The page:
The Padres are looking for . . . pitching?

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I’m not the world’s smartest guy, but I know a couple of things. For one thing, I know that the Padres have the best pitching in the majors, leading all of baseball in ERA and allowing the fewest runs per game of any team.

Another thing I know is that Sean Forman of Baseball-Reference.com is pretty brilliant, and he thinks that (a) the Padres’ pitching has been otherworldly; and (b) “the addition of another above-average bat to their lineup may be all the Padres need to remain one of the biggest surprises of the season.”

So it makes perfect sense, therefore that someone is telling FanHouse’s Tom Krasovic that the Padres might add additional pitching at the trade deadline. He says that the Padres are “extra interested in potential free agents,” because they believe that once a pitcher gets to the pitcher-friendly confines of Petco Park that they’ll want to stick around.  He might not be wrong about that. San Diego is pretty much awesome, especially if you hurl horsehide for a living.

Still, the Padres picking up pitching when they really, really need a bat or three seems like overkill, doesn’t it?  Does to me.

Javier Baez, D.J. LeMahieu have disagreement about sign-stealing

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Fellow second basemen Javier Baez of the Cubs and D.J. LeMahieu of the Rockies got into a disagreement in the top of the third inning of Sunday’s game at Coors Field over sign-stealing.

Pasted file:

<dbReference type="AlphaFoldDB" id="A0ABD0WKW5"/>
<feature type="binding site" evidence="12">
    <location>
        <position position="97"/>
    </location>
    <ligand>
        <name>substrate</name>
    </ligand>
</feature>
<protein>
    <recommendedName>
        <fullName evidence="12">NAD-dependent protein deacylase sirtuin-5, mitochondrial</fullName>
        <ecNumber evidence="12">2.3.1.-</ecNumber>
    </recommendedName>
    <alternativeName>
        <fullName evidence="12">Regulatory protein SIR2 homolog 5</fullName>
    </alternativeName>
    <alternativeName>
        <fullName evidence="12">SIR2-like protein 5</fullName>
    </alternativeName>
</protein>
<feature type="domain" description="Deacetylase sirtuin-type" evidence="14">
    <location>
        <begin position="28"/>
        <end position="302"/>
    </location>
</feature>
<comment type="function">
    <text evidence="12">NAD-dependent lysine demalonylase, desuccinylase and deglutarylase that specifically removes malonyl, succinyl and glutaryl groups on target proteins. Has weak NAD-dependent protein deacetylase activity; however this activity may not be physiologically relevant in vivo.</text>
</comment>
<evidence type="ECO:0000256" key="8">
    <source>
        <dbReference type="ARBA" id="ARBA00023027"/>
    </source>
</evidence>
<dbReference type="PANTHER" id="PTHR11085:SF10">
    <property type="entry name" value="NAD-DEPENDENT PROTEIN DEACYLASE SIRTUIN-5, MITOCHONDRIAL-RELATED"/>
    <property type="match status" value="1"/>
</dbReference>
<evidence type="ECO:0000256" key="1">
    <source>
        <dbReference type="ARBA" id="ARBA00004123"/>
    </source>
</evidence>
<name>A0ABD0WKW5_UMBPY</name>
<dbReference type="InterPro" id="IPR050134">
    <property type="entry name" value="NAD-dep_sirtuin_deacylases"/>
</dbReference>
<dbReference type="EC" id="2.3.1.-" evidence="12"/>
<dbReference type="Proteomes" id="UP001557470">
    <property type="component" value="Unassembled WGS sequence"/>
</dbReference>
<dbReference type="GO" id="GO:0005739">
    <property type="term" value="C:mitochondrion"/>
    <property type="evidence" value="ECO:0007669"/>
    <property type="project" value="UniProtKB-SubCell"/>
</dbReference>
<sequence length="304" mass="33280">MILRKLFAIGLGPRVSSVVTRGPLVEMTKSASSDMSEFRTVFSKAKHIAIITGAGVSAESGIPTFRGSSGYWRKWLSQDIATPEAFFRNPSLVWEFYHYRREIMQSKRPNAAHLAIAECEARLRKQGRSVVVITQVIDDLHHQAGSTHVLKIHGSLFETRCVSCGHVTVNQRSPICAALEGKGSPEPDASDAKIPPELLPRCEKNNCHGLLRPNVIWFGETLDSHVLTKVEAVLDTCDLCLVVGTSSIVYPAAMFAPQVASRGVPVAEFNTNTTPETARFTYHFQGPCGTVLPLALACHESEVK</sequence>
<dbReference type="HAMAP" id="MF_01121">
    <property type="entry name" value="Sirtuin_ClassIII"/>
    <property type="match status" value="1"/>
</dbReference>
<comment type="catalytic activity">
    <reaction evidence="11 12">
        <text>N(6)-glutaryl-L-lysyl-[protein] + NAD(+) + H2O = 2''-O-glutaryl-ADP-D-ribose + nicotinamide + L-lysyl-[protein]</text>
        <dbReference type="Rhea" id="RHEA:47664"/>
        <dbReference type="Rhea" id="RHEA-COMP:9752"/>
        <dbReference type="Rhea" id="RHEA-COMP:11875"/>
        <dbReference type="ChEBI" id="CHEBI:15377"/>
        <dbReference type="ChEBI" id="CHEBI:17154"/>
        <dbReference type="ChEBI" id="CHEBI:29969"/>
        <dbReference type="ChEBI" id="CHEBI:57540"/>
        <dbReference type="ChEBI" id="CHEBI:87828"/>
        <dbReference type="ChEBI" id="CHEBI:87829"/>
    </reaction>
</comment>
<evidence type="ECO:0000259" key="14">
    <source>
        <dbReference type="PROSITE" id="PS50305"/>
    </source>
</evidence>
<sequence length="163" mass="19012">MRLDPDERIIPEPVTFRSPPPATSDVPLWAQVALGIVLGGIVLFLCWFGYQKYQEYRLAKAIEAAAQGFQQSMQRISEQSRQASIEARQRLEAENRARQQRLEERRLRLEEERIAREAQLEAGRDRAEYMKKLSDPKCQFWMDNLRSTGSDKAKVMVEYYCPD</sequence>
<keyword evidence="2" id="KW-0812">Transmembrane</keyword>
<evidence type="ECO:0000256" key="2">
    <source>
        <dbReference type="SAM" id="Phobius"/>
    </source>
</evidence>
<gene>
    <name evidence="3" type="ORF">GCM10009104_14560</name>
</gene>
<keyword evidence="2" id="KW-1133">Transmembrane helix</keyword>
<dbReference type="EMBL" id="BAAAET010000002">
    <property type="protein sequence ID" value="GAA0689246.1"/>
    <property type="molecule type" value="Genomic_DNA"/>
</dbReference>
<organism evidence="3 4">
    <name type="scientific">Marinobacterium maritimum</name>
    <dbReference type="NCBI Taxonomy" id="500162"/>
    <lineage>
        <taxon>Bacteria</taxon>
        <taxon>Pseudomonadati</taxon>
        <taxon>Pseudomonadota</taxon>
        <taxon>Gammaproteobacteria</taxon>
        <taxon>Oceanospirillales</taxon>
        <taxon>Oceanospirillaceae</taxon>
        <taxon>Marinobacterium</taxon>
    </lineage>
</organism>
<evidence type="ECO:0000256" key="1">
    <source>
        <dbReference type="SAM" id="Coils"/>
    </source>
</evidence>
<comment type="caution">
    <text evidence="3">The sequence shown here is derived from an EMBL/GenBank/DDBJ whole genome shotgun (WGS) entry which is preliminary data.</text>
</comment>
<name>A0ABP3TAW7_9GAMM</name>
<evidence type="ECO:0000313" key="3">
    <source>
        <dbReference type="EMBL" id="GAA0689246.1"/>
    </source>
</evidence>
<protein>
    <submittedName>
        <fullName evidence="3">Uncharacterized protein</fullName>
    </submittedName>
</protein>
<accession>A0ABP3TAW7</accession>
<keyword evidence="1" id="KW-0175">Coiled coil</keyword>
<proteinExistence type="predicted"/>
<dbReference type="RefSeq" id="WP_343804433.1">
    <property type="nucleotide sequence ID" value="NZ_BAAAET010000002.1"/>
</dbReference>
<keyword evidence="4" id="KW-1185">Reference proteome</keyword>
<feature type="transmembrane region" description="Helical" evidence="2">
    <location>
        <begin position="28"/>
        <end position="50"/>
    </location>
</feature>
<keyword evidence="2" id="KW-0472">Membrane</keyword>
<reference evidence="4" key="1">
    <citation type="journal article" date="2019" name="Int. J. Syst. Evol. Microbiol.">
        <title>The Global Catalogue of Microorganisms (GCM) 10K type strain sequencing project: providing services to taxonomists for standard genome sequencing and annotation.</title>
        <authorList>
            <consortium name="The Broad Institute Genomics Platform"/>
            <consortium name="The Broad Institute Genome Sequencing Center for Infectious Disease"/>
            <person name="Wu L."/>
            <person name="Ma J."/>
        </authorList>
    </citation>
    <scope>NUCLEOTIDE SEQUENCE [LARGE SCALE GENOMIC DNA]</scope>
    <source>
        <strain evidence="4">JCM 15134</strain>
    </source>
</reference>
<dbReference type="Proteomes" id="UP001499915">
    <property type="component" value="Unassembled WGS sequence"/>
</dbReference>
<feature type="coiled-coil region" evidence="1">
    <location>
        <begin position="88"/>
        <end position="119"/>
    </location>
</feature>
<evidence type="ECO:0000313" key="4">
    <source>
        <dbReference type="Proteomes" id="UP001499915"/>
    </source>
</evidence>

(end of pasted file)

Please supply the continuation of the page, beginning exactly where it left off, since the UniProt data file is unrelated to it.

LeMahieu reached on a fielder’s choice ground out, then advanced to second base on Charlie Blackmon‘s single. While Nolan Arenado and Trevor Story were batting, Baez was concerned that LeMahieu was relaying the Cubs’ signs to his teammates. Baez decided to stand in front of LeMahieu to block any information he might have been giving to Arenado and Story. LeMahieu got irritated and the two jawed at each other for a bit. Umpires Vic Carapazza and Greg Gibson had to intervene to tell Baez to knock it off.

There has always been a back-and-forth with alleged sign-stealing. As long as teams aren’t using technology to steal signs, it’s fair game for players to relay information to their teammates about the opposing team’s signs. Last year, MLB determined the Red Sox went against the rules and used technology — an Apple watch in this case — to steal signs from the Yankees. Other teams in the past have been accused of using binoculars from the bullpen to steal signs. In this particular case with Baez and LeMahieu, there was no foul play going on, just Baez trying to make the Rockies cede what he perceived to be their slight competitive advantage.

The Cubs went on to beat the Rockies 9-7 on Sunday.